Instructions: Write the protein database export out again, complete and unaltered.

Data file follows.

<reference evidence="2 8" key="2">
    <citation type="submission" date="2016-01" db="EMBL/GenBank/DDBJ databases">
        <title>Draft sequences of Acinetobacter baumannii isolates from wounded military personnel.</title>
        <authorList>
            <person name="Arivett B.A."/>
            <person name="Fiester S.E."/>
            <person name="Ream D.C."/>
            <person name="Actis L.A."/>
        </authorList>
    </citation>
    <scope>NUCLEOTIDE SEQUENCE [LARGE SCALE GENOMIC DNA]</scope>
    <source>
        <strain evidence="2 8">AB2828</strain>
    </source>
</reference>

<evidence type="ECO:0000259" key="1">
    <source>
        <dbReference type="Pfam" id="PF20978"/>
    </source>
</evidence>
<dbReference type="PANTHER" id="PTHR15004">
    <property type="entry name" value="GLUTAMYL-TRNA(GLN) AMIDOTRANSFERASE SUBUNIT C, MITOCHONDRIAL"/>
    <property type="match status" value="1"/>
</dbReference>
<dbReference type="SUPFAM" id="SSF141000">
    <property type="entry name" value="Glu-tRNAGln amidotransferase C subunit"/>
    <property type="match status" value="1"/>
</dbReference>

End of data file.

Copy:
<reference evidence="2 8" key="2">
    <citation type="submission" date="2016-01" db="EMBL/GenBank/DDBJ databases">
        <title>Draft sequences of Acinetobacter baumannii isolates from wounded military personnel.</title>
        <authorList>
            <person name="Arivett B.A."/>
            <person name="Fiester S.E."/>
            <person name="Ream D.C."/>
            <person name="Actis L.A."/>
        </authorList>
    </citation>
    <scope>NUCLEOTIDE SEQUENCE [LARGE SCALE GENOMIC DNA]</scope>
    <source>
        <strain evidence="2 8">AB2828</strain>
    </source>
</reference>

<evidence type="ECO:0000259" key="1">
    <source>
        <dbReference type="Pfam" id="PF20978"/>
    </source>
</evidence>
<dbReference type="PANTHER" id="PTHR15004">
    <property type="entry name" value="GLUTAMYL-TRNA(GLN) AMIDOTRANSFERASE SUBUNIT C, MITOCHONDRIAL"/>
    <property type="match status" value="1"/>
</dbReference>
<dbReference type="SUPFAM" id="SSF141000">
    <property type="entry name" value="Glu-tRNAGln amidotransferase C subunit"/>
    <property type="match status" value="1"/>
</dbReference>